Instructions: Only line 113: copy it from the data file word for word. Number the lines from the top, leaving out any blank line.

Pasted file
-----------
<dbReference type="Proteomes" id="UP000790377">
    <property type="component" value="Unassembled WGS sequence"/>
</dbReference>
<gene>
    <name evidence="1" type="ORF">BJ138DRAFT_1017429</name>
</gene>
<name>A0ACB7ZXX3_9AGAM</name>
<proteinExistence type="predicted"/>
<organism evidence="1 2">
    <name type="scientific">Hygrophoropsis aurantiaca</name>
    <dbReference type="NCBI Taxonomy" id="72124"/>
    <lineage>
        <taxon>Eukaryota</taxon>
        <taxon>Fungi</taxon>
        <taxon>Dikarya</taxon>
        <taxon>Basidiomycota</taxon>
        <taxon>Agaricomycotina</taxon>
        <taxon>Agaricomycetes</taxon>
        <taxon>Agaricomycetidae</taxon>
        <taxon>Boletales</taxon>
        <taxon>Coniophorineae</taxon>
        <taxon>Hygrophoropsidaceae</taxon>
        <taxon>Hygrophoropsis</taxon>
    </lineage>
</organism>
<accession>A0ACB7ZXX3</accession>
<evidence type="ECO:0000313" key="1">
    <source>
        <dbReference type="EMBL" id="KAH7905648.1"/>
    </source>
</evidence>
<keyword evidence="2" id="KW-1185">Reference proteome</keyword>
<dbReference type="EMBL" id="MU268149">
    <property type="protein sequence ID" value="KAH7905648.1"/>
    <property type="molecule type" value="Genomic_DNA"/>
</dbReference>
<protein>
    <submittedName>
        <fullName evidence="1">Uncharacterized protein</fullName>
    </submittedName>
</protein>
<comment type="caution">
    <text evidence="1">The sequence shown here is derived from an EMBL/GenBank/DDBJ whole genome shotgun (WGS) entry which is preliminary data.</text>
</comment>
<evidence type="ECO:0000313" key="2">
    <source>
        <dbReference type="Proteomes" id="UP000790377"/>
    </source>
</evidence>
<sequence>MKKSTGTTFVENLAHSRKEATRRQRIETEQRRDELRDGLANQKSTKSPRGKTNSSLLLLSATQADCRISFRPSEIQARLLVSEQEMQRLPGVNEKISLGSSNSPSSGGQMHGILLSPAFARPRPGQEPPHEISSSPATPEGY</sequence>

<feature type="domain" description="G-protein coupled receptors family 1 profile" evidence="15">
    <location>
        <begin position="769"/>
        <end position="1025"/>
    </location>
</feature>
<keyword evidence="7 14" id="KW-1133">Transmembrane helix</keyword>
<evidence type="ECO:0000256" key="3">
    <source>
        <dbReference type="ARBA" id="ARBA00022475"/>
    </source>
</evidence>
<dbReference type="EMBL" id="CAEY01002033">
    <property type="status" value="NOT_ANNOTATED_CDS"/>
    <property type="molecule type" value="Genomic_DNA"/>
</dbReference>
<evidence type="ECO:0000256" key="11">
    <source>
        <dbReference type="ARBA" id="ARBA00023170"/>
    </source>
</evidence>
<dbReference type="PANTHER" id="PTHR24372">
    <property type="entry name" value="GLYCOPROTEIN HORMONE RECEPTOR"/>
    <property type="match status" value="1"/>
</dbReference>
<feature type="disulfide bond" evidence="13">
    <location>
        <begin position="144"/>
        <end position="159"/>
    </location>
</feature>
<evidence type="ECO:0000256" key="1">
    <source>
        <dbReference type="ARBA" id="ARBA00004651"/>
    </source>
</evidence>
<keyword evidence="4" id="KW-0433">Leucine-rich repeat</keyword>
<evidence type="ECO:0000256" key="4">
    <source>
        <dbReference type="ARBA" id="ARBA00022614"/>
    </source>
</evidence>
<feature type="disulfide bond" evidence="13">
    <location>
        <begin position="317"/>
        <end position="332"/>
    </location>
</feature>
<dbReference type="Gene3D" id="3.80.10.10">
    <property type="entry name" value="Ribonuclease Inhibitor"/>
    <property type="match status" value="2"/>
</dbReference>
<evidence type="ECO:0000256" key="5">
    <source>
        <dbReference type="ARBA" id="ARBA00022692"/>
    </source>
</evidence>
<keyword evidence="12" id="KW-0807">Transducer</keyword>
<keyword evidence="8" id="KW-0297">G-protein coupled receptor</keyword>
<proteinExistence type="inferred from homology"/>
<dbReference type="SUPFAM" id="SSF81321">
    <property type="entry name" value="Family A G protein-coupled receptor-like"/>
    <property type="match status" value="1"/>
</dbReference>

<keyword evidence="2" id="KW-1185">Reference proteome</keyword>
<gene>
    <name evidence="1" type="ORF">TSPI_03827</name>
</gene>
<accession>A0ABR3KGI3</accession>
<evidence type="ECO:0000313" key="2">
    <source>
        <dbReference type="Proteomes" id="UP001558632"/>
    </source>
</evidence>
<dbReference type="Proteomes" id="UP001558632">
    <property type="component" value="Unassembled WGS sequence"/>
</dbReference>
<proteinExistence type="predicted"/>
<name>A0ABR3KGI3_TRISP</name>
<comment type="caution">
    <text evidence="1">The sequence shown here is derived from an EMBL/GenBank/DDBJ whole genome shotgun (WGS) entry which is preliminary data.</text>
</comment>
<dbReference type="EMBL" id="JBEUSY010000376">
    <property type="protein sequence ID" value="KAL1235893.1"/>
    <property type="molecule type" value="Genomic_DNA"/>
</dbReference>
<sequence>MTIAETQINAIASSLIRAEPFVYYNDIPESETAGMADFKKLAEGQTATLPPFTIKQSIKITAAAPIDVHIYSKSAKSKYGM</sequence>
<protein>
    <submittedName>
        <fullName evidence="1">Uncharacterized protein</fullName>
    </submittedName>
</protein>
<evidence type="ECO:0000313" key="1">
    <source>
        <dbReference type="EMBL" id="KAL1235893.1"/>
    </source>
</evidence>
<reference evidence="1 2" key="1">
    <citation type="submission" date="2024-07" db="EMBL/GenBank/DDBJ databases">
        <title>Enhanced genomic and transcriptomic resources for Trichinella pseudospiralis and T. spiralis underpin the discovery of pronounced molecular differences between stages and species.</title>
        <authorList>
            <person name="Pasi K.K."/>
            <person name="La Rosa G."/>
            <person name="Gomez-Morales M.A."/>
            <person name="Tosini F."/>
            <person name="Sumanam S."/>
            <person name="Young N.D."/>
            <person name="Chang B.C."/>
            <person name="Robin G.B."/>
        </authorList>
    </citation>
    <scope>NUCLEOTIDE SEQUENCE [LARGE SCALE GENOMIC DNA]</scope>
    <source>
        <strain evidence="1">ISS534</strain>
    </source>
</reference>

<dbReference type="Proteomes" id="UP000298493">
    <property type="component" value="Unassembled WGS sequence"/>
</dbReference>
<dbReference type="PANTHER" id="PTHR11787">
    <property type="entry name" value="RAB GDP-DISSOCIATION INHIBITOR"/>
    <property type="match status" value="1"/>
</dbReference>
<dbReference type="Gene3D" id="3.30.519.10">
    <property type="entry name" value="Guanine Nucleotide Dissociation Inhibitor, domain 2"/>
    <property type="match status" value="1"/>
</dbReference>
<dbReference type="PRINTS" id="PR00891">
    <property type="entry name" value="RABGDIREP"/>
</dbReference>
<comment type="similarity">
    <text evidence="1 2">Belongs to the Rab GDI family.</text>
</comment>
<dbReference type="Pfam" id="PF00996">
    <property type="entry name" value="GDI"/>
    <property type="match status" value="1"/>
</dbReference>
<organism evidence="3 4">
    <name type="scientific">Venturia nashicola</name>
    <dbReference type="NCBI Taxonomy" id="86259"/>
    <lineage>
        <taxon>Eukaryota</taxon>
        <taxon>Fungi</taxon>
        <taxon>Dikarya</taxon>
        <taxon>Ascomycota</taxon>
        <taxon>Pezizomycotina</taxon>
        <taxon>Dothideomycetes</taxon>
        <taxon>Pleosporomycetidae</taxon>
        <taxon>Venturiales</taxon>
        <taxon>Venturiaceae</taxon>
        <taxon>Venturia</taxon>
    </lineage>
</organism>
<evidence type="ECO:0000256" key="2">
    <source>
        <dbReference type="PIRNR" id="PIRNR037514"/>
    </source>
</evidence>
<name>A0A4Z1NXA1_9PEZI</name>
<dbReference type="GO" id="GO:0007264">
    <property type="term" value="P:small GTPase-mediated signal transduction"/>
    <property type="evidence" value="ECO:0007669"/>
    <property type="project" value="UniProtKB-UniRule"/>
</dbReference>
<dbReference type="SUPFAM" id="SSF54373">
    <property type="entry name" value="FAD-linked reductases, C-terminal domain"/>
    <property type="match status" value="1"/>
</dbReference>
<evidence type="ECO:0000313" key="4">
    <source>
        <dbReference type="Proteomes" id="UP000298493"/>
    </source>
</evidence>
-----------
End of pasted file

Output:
    <property type="match status" value="1"/>